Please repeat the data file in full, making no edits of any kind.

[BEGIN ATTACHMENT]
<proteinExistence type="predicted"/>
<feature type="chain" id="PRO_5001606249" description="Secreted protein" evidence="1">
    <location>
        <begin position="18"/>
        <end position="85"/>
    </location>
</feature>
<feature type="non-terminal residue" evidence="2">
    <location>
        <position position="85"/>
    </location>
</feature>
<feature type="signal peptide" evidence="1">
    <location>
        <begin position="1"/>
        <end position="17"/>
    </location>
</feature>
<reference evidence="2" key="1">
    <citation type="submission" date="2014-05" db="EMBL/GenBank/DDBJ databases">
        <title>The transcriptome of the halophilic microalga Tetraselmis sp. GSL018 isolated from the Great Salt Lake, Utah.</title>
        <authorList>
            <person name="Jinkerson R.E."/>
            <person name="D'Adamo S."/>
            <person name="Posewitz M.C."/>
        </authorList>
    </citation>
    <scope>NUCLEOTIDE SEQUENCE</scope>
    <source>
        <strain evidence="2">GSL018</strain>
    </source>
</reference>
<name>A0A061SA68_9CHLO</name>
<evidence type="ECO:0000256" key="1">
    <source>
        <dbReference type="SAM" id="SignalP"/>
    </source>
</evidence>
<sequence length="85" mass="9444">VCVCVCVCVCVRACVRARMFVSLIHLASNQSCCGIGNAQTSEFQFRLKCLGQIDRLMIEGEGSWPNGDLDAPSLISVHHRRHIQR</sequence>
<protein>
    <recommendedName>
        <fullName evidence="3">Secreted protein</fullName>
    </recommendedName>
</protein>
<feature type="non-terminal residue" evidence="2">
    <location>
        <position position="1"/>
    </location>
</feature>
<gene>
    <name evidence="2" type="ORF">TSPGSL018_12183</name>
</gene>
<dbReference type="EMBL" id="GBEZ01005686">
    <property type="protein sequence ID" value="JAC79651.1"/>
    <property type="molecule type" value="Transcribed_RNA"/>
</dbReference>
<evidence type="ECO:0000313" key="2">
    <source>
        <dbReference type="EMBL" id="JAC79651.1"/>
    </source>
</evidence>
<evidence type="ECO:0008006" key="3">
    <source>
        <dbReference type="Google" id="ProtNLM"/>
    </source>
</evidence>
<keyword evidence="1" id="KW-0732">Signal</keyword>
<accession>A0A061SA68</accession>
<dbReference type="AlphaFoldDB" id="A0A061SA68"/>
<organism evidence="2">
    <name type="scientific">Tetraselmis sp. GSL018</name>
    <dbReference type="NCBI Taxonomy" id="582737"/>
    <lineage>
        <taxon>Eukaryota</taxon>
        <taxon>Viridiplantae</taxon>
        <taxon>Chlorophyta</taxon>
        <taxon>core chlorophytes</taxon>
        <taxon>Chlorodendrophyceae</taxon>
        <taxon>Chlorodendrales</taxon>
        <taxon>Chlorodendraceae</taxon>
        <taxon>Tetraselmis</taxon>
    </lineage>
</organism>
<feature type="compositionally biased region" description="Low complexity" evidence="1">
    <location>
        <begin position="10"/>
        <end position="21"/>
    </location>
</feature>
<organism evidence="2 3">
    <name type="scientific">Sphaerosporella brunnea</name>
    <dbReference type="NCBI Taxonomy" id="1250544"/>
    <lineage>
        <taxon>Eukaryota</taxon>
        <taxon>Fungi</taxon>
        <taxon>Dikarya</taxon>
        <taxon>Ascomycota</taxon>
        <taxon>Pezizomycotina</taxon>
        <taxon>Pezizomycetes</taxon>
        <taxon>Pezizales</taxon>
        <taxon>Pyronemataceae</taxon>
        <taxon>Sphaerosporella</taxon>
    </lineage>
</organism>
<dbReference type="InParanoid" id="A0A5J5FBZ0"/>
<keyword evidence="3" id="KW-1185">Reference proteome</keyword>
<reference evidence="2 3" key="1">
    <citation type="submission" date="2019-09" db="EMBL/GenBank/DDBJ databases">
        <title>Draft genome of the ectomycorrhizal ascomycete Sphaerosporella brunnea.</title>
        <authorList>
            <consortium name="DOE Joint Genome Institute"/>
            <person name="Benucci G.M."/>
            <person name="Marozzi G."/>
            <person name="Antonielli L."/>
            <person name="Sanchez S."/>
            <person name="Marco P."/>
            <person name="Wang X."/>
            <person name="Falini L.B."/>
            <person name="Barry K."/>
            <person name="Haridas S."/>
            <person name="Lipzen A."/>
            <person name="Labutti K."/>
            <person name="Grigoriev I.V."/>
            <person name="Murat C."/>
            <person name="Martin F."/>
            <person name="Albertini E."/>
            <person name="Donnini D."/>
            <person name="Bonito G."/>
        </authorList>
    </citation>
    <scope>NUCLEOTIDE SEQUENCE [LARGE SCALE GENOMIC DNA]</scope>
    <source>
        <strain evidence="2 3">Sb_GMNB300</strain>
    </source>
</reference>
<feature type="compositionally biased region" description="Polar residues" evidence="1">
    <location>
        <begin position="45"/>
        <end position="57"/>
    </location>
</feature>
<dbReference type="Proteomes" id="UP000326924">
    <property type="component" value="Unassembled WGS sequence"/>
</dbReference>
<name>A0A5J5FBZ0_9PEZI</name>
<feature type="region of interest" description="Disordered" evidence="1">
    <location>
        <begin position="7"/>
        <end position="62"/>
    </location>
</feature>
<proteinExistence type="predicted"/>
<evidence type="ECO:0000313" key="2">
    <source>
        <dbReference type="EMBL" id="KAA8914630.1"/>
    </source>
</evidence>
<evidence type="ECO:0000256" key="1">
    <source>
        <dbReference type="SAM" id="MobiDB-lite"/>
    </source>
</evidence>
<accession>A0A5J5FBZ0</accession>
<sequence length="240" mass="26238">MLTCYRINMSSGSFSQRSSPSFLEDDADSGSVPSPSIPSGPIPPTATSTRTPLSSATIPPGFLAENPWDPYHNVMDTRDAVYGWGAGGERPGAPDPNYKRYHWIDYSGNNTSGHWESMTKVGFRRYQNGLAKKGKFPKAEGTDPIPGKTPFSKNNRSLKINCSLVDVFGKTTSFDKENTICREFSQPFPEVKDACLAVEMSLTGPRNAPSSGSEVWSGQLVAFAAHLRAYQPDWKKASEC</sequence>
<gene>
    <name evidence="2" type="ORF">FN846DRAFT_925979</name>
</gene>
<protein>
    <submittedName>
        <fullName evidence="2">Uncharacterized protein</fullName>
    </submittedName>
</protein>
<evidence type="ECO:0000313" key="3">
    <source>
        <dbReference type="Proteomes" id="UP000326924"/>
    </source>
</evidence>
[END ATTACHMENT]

<proteinExistence type="predicted"/>
<feature type="chain" id="PRO_5001606249" description="Secreted protein" evidence="1">
    <location>
        <begin position="18"/>
        <end position="85"/>
    </location>
</feature>
<feature type="non-terminal residue" evidence="2">
    <location>
        <position position="85"/>
    </location>
</feature>
<feature type="signal peptide" evidence="1">
    <location>
        <begin position="1"/>
        <end position="17"/>
    </location>
</feature>
<reference evidence="2" key="1">
    <citation type="submission" date="2014-05" db="EMBL/GenBank/DDBJ databases">
        <title>The transcriptome of the halophilic microalga Tetraselmis sp. GSL018 isolated from the Great Salt Lake, Utah.</title>
        <authorList>
            <person name="Jinkerson R.E."/>
            <person name="D'Adamo S."/>
            <person name="Posewitz M.C."/>
        </authorList>
    </citation>
    <scope>NUCLEOTIDE SEQUENCE</scope>
    <source>
        <strain evidence="2">GSL018</strain>
    </source>
</reference>
<name>A0A061SA68_9CHLO</name>
<evidence type="ECO:0000256" key="1">
    <source>
        <dbReference type="SAM" id="SignalP"/>
    </source>
</evidence>
<sequence length="85" mass="9444">VCVCVCVCVCVRACVRARMFVSLIHLASNQSCCGIGNAQTSEFQFRLKCLGQIDRLMIEGEGSWPNGDLDAPSLISVHHRRHIQR</sequence>
<protein>
    <recommendedName>
        <fullName evidence="3">Secreted protein</fullName>
    </recommendedName>
</protein>
<feature type="non-terminal residue" evidence="2">
    <location>
        <position position="1"/>
    </location>
</feature>
<gene>
    <name evidence="2" type="ORF">TSPGSL018_12183</name>
</gene>
<dbReference type="EMBL" id="GBEZ01005686">
    <property type="protein sequence ID" value="JAC79651.1"/>
    <property type="molecule type" value="Transcribed_RNA"/>
</dbReference>
<evidence type="ECO:0000313" key="2">
    <source>
        <dbReference type="EMBL" id="JAC79651.1"/>
    </source>
</evidence>
<evidence type="ECO:0008006" key="3">
    <source>
        <dbReference type="Google" id="ProtNLM"/>
    </source>
</evidence>
<keyword evidence="1" id="KW-0732">Signal</keyword>
<accession>A0A061SA68</accession>
<dbReference type="AlphaFoldDB" id="A0A061SA68"/>
<organism evidence="2">
    <name type="scientific">Tetraselmis sp. GSL018</name>
    <dbReference type="NCBI Taxonomy" id="582737"/>
    <lineage>
        <taxon>Eukaryota</taxon>
        <taxon>Viridiplantae</taxon>
        <taxon>Chlorophyta</taxon>
        <taxon>core chlorophytes</taxon>
        <taxon>Chlorodendrophyceae</taxon>
        <taxon>Chlorodendrales</taxon>
        <taxon>Chlorodendraceae</taxon>
        <taxon>Tetraselmis</taxon>
    </lineage>
</organism>
<feature type="compositionally biased region" description="Low complexity" evidence="1">
    <location>
        <begin position="10"/>
        <end position="21"/>
    </location>
</feature>
<organism evidence="2 3">
    <name type="scientific">Sphaerosporella brunnea</name>
    <dbReference type="NCBI Taxonomy" id="1250544"/>
    <lineage>
        <taxon>Eukaryota</taxon>
        <taxon>Fungi</taxon>
        <taxon>Dikarya</taxon>
        <taxon>Ascomycota</taxon>
        <taxon>Pezizomycotina</taxon>
        <taxon>Pezizomycetes</taxon>
        <taxon>Pezizales</taxon>
        <taxon>Pyronemataceae</taxon>
        <taxon>Sphaerosporella</taxon>
    </lineage>
</organism>
<dbReference type="InParanoid" id="A0A5J5FBZ0"/>
<keyword evidence="3" id="KW-1185">Reference proteome</keyword>
<reference evidence="2 3" key="1">
    <citation type="submission" date="2019-09" db="EMBL/GenBank/DDBJ databases">
        <title>Draft genome of the ectomycorrhizal ascomycete Sphaerosporella brunnea.</title>
        <authorList>
            <consortium name="DOE Joint Genome Institute"/>
            <person name="Benucci G.M."/>
            <person name="Marozzi G."/>
            <person name="Antonielli L."/>
            <person name="Sanchez S."/>
            <person name="Marco P."/>
            <person name="Wang X."/>
            <person name="Falini L.B."/>
            <person name="Barry K."/>
            <person name="Haridas S."/>
            <person name="Lipzen A."/>
            <person name="Labutti K."/>
            <person name="Grigoriev I.V."/>
            <person name="Murat C."/>
            <person name="Martin F."/>
            <person name="Albertini E."/>
            <person name="Donnini D."/>
            <person name="Bonito G."/>
        </authorList>
    </citation>
    <scope>NUCLEOTIDE SEQUENCE [LARGE SCALE GENOMIC DNA]</scope>
    <source>
        <strain evidence="2 3">Sb_GMNB300</strain>
    </source>
</reference>
<feature type="compositionally biased region" description="Polar residues" evidence="1">
    <location>
        <begin position="45"/>
        <end position="57"/>
    </location>
</feature>
<dbReference type="Proteomes" id="UP000326924">
    <property type="component" value="Unassembled WGS sequence"/>
</dbReference>
<name>A0A5J5FBZ0_9PEZI</name>
<feature type="region of interest" description="Disordered" evidence="1">
    <location>
        <begin position="7"/>
        <end position="62"/>
    </location>
</feature>
<proteinExistence type="predicted"/>
<evidence type="ECO:0000313" key="2">
    <source>
        <dbReference type="EMBL" id="KAA8914630.1"/>
    </source>
</evidence>
<evidence type="ECO:0000256" key="1">
    <source>
        <dbReference type="SAM" id="MobiDB-lite"/>
    </source>
</evidence>
<accession>A0A5J5FBZ0</accession>
<sequence length="240" mass="26238">MLTCYRINMSSGSFSQRSSPSFLEDDADSGSVPSPSIPSGPIPPTATSTRTPLSSATIPPGFLAENPWDPYHNVMDTRDAVYGWGAGGERPGAPDPNYKRYHWIDYSGNNTSGHWESMTKVGFRRYQNGLAKKGKFPKAEGTDPIPGKTPFSKNNRSLKINCSLVDVFGKTTSFDKENTICREFSQPFPEVKDACLAVEMSLTGPRNAPSSGSEVWSGQLVAFAAHLRAYQPDWKKASEC</sequence>
<gene>
    <name evidence="2" type="ORF">FN846DRAFT_925979</name>
</gene>
<protein>
    <submittedName>
        <fullName evidence="2">Uncharacterized protein</fullName>
    </submittedName>
</protein>
<evidence type="ECO:0000313" key="3">
    <source>
        <dbReference type="Proteomes" id="UP000326924"/>
    </source>
</evidence>